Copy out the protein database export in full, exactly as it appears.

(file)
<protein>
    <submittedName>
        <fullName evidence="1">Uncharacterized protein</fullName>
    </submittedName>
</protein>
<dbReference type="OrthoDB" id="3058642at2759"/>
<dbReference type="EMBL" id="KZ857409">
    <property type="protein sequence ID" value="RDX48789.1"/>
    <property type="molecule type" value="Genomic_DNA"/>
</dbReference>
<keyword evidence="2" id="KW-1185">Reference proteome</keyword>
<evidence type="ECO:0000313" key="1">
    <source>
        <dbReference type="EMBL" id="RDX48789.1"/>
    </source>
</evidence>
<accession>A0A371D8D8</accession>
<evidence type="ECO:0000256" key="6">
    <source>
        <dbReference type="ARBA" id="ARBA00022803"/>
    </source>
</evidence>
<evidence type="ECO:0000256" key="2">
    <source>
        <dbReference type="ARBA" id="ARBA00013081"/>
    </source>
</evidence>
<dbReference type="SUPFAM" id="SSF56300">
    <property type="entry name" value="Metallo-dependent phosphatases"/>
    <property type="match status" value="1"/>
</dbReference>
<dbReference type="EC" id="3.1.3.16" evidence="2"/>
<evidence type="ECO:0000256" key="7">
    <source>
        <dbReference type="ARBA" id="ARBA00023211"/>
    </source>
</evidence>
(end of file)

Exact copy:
<protein>
    <submittedName>
        <fullName evidence="1">Uncharacterized protein</fullName>
    </submittedName>
</protein>
<dbReference type="OrthoDB" id="3058642at2759"/>
<dbReference type="EMBL" id="KZ857409">
    <property type="protein sequence ID" value="RDX48789.1"/>
    <property type="molecule type" value="Genomic_DNA"/>
</dbReference>
<keyword evidence="2" id="KW-1185">Reference proteome</keyword>
<evidence type="ECO:0000313" key="1">
    <source>
        <dbReference type="EMBL" id="RDX48789.1"/>
    </source>
</evidence>
<accession>A0A371D8D8</accession>
<evidence type="ECO:0000256" key="6">
    <source>
        <dbReference type="ARBA" id="ARBA00022803"/>
    </source>
</evidence>
<evidence type="ECO:0000256" key="2">
    <source>
        <dbReference type="ARBA" id="ARBA00013081"/>
    </source>
</evidence>
<dbReference type="SUPFAM" id="SSF56300">
    <property type="entry name" value="Metallo-dependent phosphatases"/>
    <property type="match status" value="1"/>
</dbReference>
<dbReference type="EC" id="3.1.3.16" evidence="2"/>
<evidence type="ECO:0000256" key="7">
    <source>
        <dbReference type="ARBA" id="ARBA00023211"/>
    </source>
</evidence>